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W&D Weekly
May 13, 2015
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The Latest
Design Wind Speeds from the IRC

The design wind speed model used in the 2015 International Residential Code has been revised to the Strength Design model. With this change, the design wind speed model used in the 2015 IRC will be consistent with that used in the 2015 International Building Code. Read More  


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MI Windows and Doors Revises Glazing Package Offering
Quanex Appoints New Director of Research and Development
Linetec Expands Taylor's Role
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The Talk

By Jim Snyder

The construction industry as a whole largely contracts and subcontracts, especially where many trades are required to deliver a project. But what about dealers: is it best to contract or employ installers? 

On smaller scale projects, such as window replacement, and when the primary job skill is the same, employing your installers can become a practical option. In either circumstance, there’s a lot to consider. 

In a nutshell, the primary distinguishing factor is how much control you have with your installer. An employed installer works on your schedule as the only obligation. Plus, you can train and direct installation procedures. An employed installer typically means a deeper commitment to your company that tends to last for many more years. This may also lead to advancement to other roles in the future.

Conversely, a contracted installer will likely have other commitments, which can disrupt your scheduling. But contracted installers also take more of the burden of taxes and insurance liabilities, tools, equipment and transportation. This simplifies many elements for the dealer. No payroll commitment also is a big plus for a dealer during the slow season. This arm’s-length connection can be advantageous for both parties under some circumstances.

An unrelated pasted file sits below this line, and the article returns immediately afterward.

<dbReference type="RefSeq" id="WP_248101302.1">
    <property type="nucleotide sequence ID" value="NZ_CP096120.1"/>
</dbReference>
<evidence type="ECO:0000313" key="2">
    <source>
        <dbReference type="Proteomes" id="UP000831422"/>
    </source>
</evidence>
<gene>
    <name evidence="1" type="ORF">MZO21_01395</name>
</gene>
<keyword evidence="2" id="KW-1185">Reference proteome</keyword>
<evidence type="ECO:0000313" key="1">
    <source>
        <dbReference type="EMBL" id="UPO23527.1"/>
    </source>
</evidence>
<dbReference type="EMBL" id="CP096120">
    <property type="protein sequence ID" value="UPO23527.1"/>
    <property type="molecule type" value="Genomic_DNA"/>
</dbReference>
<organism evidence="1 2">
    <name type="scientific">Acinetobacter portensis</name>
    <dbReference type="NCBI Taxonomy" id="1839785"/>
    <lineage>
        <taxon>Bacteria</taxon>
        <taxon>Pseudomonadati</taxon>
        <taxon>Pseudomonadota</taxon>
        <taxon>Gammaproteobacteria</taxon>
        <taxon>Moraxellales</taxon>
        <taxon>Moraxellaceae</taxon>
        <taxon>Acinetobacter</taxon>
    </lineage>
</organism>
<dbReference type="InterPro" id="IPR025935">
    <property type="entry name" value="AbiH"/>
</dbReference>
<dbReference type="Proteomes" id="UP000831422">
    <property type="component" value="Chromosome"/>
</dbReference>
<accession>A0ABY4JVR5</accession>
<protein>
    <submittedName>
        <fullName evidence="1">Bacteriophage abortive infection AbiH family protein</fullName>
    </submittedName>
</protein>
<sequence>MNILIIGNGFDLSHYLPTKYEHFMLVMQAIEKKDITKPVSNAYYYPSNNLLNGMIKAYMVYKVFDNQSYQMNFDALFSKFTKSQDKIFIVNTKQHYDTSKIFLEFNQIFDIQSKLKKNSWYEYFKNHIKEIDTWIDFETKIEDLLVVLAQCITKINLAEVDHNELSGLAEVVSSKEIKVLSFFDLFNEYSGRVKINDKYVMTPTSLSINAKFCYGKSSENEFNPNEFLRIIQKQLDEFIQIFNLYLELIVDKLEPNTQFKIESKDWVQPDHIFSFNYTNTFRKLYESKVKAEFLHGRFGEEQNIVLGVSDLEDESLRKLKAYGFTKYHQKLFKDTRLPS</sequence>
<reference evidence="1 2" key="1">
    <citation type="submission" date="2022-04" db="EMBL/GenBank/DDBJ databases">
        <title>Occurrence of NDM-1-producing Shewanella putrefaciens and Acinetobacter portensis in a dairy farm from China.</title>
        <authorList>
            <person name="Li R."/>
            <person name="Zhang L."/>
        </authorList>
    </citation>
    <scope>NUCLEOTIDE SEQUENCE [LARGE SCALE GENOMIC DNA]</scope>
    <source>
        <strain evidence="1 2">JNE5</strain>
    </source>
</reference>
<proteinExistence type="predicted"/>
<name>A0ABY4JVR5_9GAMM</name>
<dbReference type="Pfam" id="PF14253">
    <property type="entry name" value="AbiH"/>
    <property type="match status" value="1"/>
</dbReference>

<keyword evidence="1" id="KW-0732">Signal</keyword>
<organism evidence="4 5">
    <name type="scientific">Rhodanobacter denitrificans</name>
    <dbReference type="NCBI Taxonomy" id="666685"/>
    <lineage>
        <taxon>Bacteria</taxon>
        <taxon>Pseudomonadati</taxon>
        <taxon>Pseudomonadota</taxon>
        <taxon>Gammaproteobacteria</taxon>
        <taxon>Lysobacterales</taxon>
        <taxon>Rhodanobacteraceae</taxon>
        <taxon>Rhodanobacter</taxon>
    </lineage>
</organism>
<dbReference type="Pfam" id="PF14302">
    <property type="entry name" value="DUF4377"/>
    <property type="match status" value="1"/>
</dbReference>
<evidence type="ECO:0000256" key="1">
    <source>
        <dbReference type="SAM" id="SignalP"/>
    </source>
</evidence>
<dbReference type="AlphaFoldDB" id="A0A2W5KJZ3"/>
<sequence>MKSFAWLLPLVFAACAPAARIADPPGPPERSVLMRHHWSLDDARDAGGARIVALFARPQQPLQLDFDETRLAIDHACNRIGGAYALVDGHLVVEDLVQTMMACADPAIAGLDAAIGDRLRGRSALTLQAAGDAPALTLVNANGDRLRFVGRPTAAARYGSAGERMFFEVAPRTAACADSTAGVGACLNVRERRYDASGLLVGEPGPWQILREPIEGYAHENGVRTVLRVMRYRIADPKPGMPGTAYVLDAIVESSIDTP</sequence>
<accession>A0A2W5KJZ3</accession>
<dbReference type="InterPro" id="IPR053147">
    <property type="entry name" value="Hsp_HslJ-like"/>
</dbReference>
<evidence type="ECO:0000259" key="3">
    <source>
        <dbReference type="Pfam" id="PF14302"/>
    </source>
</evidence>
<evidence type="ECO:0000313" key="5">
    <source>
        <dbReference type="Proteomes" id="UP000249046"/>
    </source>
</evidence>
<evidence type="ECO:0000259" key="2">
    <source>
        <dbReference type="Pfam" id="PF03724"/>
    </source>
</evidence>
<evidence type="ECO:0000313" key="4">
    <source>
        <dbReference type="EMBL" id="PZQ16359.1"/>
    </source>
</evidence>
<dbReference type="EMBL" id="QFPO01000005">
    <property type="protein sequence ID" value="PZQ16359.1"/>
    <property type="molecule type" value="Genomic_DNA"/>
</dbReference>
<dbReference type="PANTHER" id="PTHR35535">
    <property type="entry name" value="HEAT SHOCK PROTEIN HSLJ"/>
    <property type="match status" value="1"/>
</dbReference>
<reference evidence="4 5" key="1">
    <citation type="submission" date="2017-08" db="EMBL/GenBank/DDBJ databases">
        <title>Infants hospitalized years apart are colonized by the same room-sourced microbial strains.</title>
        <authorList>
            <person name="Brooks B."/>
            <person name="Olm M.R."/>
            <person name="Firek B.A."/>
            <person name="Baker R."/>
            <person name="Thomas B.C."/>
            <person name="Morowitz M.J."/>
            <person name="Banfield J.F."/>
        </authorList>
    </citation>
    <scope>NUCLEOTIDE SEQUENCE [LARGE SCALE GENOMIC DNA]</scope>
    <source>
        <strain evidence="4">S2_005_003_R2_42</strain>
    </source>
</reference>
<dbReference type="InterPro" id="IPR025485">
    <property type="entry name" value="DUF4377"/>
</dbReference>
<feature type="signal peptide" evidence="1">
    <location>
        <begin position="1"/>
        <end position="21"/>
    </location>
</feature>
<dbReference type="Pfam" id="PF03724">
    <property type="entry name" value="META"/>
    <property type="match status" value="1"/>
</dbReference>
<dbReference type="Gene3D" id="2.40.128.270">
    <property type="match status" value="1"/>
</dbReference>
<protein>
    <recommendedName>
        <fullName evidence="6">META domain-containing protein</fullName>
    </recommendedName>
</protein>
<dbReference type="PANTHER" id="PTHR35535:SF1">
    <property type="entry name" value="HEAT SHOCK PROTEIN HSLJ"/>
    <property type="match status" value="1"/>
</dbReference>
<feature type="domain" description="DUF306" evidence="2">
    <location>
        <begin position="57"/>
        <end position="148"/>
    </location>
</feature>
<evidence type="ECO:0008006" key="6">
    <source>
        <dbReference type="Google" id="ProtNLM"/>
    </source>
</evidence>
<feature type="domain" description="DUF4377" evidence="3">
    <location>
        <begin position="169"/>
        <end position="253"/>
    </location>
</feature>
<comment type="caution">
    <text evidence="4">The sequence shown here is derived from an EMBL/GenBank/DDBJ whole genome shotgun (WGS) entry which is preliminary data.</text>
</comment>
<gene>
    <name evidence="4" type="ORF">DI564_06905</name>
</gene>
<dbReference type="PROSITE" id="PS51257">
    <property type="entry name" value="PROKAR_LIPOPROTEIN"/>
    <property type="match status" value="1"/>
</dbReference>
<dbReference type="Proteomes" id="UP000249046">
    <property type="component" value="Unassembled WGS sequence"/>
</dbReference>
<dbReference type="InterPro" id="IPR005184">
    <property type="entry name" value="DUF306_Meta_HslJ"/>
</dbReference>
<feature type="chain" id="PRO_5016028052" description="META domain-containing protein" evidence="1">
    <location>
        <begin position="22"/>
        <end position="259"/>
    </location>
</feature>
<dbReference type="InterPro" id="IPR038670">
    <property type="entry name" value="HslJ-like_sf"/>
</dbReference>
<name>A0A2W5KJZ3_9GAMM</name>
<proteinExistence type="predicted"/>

Employing or contracting an installer is not always an optional decision. You always have the option to employ, but you may not have the option to contract. Based on your working relationship, the decision may be made for you (in the eyes of the IRS). 

Most dealers and installers who work on a contract-basis probably like the independence and want to keep it that way. So I encourage you to read IRS 20 Factor Test – Independent Contractor or Employee. It helps you evaluate your connection to your installer. You’ve probably read it before, yet it might be a good time to review.

It is referred to as the ‘right to control test’ because “each factor is designed to evaluate who controls how work is performed.” Many of the questions are subjective, and that’s probably a good thing.

This brings us to this week’s poll. Take the survey and share your view in the comment section, and/or contact me if you want to chat.

Do you, as a dealer, employ or contract your installers?
Some of each

Is Your Website Mobile-Friendly?
Nearly half of the respondents to last week’s poll report their website to be mobile-friendly, while only 10 percent say they aren’t going to spend the time on converting. See the Full Results

The Outside View
Small Business Owner: One of the Hardest Jobs in America
From Constant Contact
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